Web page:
Once the voltage level of the selected cells are established in this way, a reference fingerprint for the selected cells can be established and stored. Later, when the memory array is to be authenticated, the voltage levels of the selected cells are established using a similar succession of read operations. The voltage levels, once determined are then compared against the previously stored reference fingerprint.
A more complete understanding of the present invention, as well as further features and advantages of the invention, Will be apparent from the following Detailed Description and the accompanying drawings.
FIG. 1 illustrates a data storage device adapted to authentication according to the present invention;
FIG. 2 illustrates a semiconductor memory cell suitable for use according to the teachings of the present invention;
FIG. 3 illustrates a process for writing data to semiconductor memory cells according to the present invention;
FIG. 4 illustrates a process for reading data from semiconductor memory cells according to the present invention;
FIG. 5 illustrates an alternative process for reading data from semiconductor memory cells according to the present invention;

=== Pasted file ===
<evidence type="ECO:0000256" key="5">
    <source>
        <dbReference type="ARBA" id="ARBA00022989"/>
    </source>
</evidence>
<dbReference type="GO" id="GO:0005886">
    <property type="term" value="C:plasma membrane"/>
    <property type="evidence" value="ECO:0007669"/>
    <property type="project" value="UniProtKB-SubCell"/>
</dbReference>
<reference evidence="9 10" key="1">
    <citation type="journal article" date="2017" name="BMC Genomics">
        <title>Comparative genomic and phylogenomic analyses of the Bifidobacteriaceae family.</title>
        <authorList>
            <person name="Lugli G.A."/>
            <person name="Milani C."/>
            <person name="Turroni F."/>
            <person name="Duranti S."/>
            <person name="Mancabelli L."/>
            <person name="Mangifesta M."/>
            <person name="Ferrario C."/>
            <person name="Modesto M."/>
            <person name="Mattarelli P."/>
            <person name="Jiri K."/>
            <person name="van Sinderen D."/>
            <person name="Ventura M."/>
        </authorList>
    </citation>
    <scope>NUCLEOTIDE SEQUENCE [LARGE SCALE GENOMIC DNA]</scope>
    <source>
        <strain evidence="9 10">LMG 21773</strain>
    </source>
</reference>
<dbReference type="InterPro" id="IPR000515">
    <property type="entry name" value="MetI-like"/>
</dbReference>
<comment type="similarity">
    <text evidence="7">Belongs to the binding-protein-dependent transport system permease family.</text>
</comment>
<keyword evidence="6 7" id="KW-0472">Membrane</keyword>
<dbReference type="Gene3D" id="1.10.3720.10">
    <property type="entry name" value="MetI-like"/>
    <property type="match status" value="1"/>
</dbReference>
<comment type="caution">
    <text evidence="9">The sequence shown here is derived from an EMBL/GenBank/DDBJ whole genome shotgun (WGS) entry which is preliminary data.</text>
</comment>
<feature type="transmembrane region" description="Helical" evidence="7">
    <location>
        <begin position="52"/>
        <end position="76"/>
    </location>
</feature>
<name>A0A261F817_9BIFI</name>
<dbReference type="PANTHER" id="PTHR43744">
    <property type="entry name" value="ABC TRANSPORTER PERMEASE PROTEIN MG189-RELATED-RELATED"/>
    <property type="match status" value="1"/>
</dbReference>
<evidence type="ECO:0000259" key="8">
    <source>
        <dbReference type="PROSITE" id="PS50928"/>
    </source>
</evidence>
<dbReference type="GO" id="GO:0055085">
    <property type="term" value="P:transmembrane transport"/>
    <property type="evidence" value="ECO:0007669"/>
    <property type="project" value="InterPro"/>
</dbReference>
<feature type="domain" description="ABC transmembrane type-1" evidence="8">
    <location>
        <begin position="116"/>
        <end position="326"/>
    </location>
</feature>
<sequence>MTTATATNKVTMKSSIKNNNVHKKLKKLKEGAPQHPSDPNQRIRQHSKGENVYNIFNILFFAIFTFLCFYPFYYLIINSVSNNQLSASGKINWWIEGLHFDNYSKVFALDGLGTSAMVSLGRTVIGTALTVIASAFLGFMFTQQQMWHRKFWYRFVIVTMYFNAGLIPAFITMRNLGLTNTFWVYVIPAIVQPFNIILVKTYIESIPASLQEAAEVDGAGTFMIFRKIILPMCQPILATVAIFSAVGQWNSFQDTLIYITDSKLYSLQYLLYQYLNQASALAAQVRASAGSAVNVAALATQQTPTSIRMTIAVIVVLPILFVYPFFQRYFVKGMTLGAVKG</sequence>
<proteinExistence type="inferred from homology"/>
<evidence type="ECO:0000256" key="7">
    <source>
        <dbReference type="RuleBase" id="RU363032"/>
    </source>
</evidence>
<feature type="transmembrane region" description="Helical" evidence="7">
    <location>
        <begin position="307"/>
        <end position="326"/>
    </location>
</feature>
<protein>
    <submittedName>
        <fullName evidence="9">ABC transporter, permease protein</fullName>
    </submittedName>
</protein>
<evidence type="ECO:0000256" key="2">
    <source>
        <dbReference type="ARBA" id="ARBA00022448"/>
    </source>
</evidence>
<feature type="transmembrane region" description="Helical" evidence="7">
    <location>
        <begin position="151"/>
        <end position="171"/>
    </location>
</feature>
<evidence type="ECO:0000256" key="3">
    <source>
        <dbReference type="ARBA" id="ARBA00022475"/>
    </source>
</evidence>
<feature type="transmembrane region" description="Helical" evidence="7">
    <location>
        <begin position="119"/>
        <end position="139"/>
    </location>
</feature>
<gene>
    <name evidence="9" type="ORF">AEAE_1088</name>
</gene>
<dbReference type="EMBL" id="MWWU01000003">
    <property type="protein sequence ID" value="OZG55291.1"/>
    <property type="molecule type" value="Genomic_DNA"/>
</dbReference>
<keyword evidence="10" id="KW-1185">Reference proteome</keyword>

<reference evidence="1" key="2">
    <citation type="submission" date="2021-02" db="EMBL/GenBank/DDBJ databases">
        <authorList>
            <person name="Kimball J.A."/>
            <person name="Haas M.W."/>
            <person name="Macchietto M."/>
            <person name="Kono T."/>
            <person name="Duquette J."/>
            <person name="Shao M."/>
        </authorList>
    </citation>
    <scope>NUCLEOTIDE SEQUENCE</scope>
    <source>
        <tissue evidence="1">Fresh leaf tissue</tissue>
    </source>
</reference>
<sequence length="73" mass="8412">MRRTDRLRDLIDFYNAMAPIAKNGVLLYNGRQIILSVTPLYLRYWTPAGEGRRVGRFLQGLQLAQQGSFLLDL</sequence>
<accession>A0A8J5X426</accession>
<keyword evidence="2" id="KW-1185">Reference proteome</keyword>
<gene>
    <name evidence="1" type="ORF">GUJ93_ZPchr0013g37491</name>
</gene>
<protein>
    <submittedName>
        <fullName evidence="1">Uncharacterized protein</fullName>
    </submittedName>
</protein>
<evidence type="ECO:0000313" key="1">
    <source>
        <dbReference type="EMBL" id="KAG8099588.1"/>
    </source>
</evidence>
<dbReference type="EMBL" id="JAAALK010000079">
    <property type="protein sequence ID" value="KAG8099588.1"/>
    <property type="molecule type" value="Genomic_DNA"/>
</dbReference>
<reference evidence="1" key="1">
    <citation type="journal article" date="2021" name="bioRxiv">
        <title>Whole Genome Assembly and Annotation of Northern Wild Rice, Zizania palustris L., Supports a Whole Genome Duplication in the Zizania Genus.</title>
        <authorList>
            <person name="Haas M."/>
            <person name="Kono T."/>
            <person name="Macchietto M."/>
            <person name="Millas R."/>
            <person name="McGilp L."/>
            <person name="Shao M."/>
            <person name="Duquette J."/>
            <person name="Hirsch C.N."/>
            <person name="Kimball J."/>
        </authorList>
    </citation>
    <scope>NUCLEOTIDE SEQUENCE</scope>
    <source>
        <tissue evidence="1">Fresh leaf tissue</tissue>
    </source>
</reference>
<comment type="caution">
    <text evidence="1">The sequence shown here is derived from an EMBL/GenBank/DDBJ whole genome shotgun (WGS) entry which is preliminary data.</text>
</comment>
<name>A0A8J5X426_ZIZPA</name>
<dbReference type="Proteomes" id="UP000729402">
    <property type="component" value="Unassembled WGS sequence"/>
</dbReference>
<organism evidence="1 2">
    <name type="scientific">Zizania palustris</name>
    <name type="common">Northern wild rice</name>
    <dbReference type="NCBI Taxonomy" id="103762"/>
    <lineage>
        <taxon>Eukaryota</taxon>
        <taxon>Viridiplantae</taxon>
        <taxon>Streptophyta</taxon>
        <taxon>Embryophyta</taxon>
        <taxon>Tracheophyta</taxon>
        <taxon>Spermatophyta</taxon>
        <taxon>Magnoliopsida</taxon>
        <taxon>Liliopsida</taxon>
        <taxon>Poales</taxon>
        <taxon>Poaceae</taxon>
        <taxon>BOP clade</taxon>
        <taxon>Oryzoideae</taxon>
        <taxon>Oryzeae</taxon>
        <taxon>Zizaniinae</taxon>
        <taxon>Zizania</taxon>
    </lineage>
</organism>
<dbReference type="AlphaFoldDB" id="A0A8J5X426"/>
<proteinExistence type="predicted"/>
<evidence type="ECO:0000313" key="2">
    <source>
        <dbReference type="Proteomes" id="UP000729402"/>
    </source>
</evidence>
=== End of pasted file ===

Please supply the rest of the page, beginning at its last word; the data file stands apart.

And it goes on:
FIG. 6 illustrates a process for generating a reference fingerprint of data stored in semiconductor memory cells according to the present invention; and
FIG. 7 illustrates a process for authenticating data stored in semiconductor memory cells by employing a reference fingerprint in accordance with the present invention.
FIG. 1 illustrates a data storage device 100 which may be authenticated using the principles taught by the present invention. The device 100 includes an EEPROM 102 communicating with a microcontroller 104. The microcontroller 104 includes a processor 106 and memory, such as a ROM 108 and a RAM 110. The ROM 108 includes instructions and other data for controlling the operation of the processor 106, while the RAM 110 is used by the processor 106 to store values and data during the operation of the processor 106. The microcontroller 104 also includes an input/output (I/O) port 111, used to transfer data in and out of the data storage device through communication with the processor 106.
The processor 106 communicates with the EEPROM through a data bus 112, control bus 114 and address bus 116. The processor 106 directs operation of the EEPROM by placing instructions on the control bus 116 and reads and writes data to and from addresses in the EEPROM by placing the desired address on the address bus 118 and either placing data on or reading data from the data bus, depending on whether a read or write operation is being performed. Data storage here is shown accomplished through the use of a EEPROM, but any number of suitable alternatives may be used to perform the present invention.